Tonight’s dinner: coconut chicken curry and cucumber raita.

Entertainment: The Mubi music video Ryuichi Sakamoto: Async at the Park Avenue Armory.

A Journal of the Plague Year 2022–chapter 271

Tuesday, August 9

Today is my birthday. I am 74. No great celebrations here, but I did get fresh beets at the store.

Beets are really tasty but can be a pain to prepare, particularly on the stovetop. But I will cook ‘em up in our Instant Pot, where preparation only takes about 30 minutes and doesn’t heat the kitchen even more on a day when temps may hit 90 degrees.

Melissa Clark’s Dinner in an Instant cookbook has a recipe for cold sliced beets with a dressing of olive oil, yogurt, lime juice, and dill. It’s great in hot weather. 

I also got some fresh basil and will use it in pesto later in the week. If the weatherman is to be trusted—and why would you?—it should turn cooler tomorrow or Thursday.

Emily is laboring away, reading case after court case on the issue of Congressional redistricting and partisan gerrymandering. If courts have no say over the matter and everything is left up to state legislatures—as the “independent state legislature” theory and constitutional “textualists” hold—then we are certainly screwed. In many states, Republican-dominated legislatures will simply make it impossible for Democrats to ever win elections. What happened to all those smug people like George Will who once blabbed on and on about the genius of our constitutional “framers”? Democracy in the U.S. was always pretty limited, and now it seems to be withering away—even as it continues to exist in places like Japan and Europe, where the U.S.A. helped to create it in the post-World War II period.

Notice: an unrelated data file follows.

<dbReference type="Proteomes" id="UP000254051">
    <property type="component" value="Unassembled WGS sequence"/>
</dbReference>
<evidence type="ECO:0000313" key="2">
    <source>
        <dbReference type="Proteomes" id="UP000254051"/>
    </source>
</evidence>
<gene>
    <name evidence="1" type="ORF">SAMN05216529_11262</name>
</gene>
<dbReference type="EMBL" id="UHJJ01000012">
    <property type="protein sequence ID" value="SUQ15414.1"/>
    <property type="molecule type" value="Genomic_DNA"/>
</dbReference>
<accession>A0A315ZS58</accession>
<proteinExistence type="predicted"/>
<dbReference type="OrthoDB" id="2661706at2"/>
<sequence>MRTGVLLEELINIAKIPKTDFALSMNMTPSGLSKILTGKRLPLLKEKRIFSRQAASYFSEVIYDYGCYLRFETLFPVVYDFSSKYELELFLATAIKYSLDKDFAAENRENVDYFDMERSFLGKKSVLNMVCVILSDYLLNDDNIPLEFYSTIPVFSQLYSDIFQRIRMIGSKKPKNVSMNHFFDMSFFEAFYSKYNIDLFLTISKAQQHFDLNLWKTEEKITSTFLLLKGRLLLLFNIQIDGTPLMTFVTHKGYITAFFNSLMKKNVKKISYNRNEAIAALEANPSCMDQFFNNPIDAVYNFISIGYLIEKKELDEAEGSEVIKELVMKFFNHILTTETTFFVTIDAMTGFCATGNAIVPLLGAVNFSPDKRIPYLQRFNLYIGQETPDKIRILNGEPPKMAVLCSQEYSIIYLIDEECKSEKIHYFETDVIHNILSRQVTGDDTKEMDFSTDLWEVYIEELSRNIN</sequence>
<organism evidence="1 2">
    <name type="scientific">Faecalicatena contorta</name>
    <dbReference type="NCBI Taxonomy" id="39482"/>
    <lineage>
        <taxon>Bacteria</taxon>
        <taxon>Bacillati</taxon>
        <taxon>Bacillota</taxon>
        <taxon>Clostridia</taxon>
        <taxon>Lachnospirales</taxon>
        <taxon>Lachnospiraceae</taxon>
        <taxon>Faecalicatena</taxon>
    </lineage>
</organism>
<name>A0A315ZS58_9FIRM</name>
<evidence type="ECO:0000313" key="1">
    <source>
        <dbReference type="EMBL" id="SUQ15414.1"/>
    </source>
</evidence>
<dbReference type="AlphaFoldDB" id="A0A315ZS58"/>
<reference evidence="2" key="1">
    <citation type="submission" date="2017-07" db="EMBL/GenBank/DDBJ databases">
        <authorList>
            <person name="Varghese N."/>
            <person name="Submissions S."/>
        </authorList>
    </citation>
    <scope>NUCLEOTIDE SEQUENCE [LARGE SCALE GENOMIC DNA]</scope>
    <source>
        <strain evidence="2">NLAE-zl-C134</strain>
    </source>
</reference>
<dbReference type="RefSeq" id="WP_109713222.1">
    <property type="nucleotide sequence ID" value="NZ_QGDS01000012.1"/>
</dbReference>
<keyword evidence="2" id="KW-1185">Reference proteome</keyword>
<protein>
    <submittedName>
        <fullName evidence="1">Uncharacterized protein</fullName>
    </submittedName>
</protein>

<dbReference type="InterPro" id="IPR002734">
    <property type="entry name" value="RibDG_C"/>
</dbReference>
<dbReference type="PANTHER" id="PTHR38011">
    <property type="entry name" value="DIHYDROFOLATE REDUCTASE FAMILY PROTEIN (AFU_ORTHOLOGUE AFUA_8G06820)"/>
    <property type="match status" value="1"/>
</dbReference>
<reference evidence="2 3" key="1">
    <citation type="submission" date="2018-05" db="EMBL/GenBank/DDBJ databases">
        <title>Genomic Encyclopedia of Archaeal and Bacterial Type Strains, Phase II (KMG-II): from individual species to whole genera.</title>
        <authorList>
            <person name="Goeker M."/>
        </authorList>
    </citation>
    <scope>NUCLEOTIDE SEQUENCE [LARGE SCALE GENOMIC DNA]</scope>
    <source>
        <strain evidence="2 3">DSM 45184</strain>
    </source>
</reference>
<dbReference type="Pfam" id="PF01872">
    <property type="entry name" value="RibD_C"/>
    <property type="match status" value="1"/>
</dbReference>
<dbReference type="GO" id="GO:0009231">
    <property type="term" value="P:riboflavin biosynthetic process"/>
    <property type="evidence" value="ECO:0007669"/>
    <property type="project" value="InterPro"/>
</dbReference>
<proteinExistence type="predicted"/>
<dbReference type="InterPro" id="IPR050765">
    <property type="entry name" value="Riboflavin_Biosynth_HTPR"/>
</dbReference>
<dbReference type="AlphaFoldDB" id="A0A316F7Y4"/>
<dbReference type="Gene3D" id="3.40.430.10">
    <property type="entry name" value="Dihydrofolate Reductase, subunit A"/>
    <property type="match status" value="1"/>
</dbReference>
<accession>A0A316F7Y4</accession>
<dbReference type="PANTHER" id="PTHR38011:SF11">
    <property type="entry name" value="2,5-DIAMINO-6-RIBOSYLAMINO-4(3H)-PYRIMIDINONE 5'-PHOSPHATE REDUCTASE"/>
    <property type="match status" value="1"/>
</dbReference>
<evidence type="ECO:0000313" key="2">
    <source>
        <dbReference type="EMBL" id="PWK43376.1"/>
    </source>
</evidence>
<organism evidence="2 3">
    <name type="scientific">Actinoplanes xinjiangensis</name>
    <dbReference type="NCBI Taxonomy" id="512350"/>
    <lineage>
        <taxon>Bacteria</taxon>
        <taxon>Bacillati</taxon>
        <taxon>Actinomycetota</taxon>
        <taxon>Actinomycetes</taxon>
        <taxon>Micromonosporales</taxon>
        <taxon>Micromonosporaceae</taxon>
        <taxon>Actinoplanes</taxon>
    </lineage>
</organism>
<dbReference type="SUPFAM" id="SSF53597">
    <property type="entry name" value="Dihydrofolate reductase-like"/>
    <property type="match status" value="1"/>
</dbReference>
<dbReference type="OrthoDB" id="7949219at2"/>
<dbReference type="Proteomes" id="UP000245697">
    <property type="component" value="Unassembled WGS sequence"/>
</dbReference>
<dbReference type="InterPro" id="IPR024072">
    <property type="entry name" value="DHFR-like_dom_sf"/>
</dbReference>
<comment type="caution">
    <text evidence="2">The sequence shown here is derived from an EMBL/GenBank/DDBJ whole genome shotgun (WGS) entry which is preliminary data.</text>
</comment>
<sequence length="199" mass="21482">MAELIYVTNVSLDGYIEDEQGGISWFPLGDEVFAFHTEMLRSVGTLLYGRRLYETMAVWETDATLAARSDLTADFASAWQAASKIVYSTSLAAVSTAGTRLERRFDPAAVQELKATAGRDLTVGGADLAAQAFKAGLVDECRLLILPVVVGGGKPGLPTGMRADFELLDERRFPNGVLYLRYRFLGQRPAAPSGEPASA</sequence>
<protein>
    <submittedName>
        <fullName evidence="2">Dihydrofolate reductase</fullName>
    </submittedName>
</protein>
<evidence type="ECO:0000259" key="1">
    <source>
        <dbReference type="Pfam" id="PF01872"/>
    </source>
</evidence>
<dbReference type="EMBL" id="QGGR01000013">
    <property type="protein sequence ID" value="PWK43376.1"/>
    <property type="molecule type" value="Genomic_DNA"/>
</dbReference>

And speaking of Japan, we have watched a series of films by the Japanese master Yasujiro Ozu. Most of the flicks that we have seen—including Tokyo Story, Late Spring, Late Autumn, Equinox Flower, and An Autumn Afternoon—focus on the evolution of the Japanese family in the years after World War II. And specifically, they concern the slow move away from arranged marriages and toward allowing young people to make their own choices. 

Filmmaker Yasujiro Ozu.

In more than one such film, there are young adults still living with their aging parents and often resisting the very idea of marriage. In Late Spring, a twenty-something daughter played by Setsuko Hara feels she should stay with her widowed father, played by Ozu regular Chishu Ryu. HE is the one pushing her to live her own life. In Tokyo Story, an aging couple travel from a remote area to visit their grownup kids in Tokyo—but the young people are too busy with jobs and work to spend much time with the parents. So, before long the old folks turn around and go home—and by the movie’s end, the mother has died and father is left all alone. But he seems to be happy enough with his lot; Ozu seems to be saying don’t worry, all will be ok.

A bit of wishful thinking there. Ozu seems to favor the end of the old ways in which patriarchal and feudal customs still ruled the day. But is Japan today characterized by the same sort of loneliness and atomization that exists in America? I know that Japan has an aging population—but is there a similar crisis around the matter of living arrangements for the very old?

In An Autumn Afternoon, a group of successful, middle-aged men spend hours scheming about a suitable marriage match for one man’s daughter. Ultimately, they arrange a marriage for her. If this is a timeworn custom, no longer appropriate under late capitalism, at least it means that, however oppressive some may have found it, a sort of caring community still existed in the immediate postwar years. 

In The Communist Manifesto, Frederich Engels and Karl Marx wrote that capitalism had “torn away from the family its sentimental veil, and reduced the family relation to a mere money relation.” Ozu shows that this was yet a bit of an overstatement.

Dinner: black beans and rice, along with a kale and apple salad. 

Entertainment: Ozu’s 1959 remake Floating Weeds.